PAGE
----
And, such comments have an effect on people – they really do. While that upsets me, again, it’s more important to me to allow for those who disagree with me to also post their comments rather than to only allow what I personally think is true to be posted.
Beyond this, no one is twisting your arm to post our comments here. You can post or not post as you wish. That’s entirely up to you. But, don’t expect that I won’t push back when you post comments that I think will increase the risk of those who read what you have to say…
Mandates vs. Religious Exemptions
The difference between us is that I see people in the ICU, as does my brother-in-law Dr. Roger Seheult (a pulmonologist in S. Cal.). You might see the occasional person die from COVID-19, but those who work ICUs in larger medical centers see far too many people die from COVID-19 – to include young people (not just those in nursing homes). You might offer the vaccine to those whom you see, but if you present arguments to them like the ones you’ve presented here, such advice most certainly does result in increased injuries and even death. For me, that’s a big deal. You might call it “weird and overly dramatic” if you want, but for me the effort to save lives and reduce injuries is neither “weird” nor “overly dramatic”. I mean, that’s why I do what I do…
Now, you say, “The discussions that I have on blogs like this are my personal thoughts and concerns. They don’t reflect the way that I actually practice primary care medicine on a daily basis.”
That would be great if this were a private conversation, but it isn’t. It is a public conversation and your words have an impact on the hundreds who read this blog every day. I mean, in a very real sense, especially given that you include your title “MD” with your name, and often point out that you are a medical doctor when you post to this blog, you are, in fact, practicing medicine when you post public comments like you do. You cannot simply say, “I don’t actually follow my own advice that I post in blogs when I practice primary care medicine on a daily basis.” Your influence simply isn’t limited to what you do face-to-face with patients in your clinic. Your influence also extends to what you say and do in front of people outside of your daily medical practice.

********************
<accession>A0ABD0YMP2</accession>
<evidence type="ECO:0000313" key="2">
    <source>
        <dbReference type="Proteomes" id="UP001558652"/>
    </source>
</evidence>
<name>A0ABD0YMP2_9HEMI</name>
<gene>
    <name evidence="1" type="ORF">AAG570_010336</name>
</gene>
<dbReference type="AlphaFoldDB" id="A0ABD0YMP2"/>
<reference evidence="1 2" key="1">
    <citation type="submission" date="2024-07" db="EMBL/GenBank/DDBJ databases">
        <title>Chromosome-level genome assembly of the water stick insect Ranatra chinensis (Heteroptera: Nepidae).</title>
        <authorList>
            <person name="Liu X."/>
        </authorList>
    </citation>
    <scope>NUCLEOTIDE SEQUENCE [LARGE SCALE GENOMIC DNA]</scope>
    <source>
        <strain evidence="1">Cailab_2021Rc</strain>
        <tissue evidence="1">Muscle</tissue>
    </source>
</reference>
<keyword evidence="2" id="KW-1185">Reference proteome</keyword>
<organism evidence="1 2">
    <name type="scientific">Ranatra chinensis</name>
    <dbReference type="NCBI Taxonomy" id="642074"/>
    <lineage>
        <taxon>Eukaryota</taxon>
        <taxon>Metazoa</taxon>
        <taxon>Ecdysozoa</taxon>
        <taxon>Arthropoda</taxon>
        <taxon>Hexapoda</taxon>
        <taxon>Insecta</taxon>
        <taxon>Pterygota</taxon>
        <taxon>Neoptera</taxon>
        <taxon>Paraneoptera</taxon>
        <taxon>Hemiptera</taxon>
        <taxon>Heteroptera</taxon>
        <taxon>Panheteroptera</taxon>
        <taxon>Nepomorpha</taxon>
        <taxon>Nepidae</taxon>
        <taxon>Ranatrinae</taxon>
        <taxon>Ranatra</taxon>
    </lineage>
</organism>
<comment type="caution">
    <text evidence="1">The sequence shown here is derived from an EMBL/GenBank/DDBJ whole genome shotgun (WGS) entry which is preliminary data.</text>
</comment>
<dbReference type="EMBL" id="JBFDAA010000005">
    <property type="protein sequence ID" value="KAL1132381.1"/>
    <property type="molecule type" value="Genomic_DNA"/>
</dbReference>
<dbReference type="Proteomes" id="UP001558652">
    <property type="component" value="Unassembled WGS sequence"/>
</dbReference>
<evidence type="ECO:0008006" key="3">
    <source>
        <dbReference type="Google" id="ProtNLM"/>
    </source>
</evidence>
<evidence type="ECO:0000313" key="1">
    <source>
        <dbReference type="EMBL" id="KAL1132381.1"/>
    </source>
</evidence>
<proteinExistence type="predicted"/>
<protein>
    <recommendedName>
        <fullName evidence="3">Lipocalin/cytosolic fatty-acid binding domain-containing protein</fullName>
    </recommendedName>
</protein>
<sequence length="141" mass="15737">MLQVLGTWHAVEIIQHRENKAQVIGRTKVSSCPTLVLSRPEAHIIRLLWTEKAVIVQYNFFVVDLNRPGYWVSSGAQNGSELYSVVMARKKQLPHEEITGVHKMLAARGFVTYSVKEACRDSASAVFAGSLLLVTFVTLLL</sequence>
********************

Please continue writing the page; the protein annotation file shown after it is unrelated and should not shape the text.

Mandates vs. Religious Exemptions
Well, I’m glad you go at least this far… although I still think that the kinds of arguments you present here really do put people’s lives and health at increased risk. I know you don’t agree, but that’s how I see things from my own perspective.
Now, I’m fine with you, and those who think like you, having the ability to freely share your opinions – despite how mistaken and damaging I personally think these opinions may be. That’s just the nature of living in a free society – which I think is far more important than restricting the freedom of speech.
Again, however, when it comes to active retrotransposons in normal human cells, naturally, the expression of LINE sequences is repressed in most cell types. Its RNA is mainly heritable during early embryogenesis because of its enrichment and high retrotransposition activity in early embryos (Grow et al., 2015). That’s why the Swedish research team used a tumor cell line where LINE-1 sequences where more strongly expressed.
On the other hand, it does seem to be true that cells infected by live SARS-COV-2 viruses do show enhancement of expression of retrotransposons: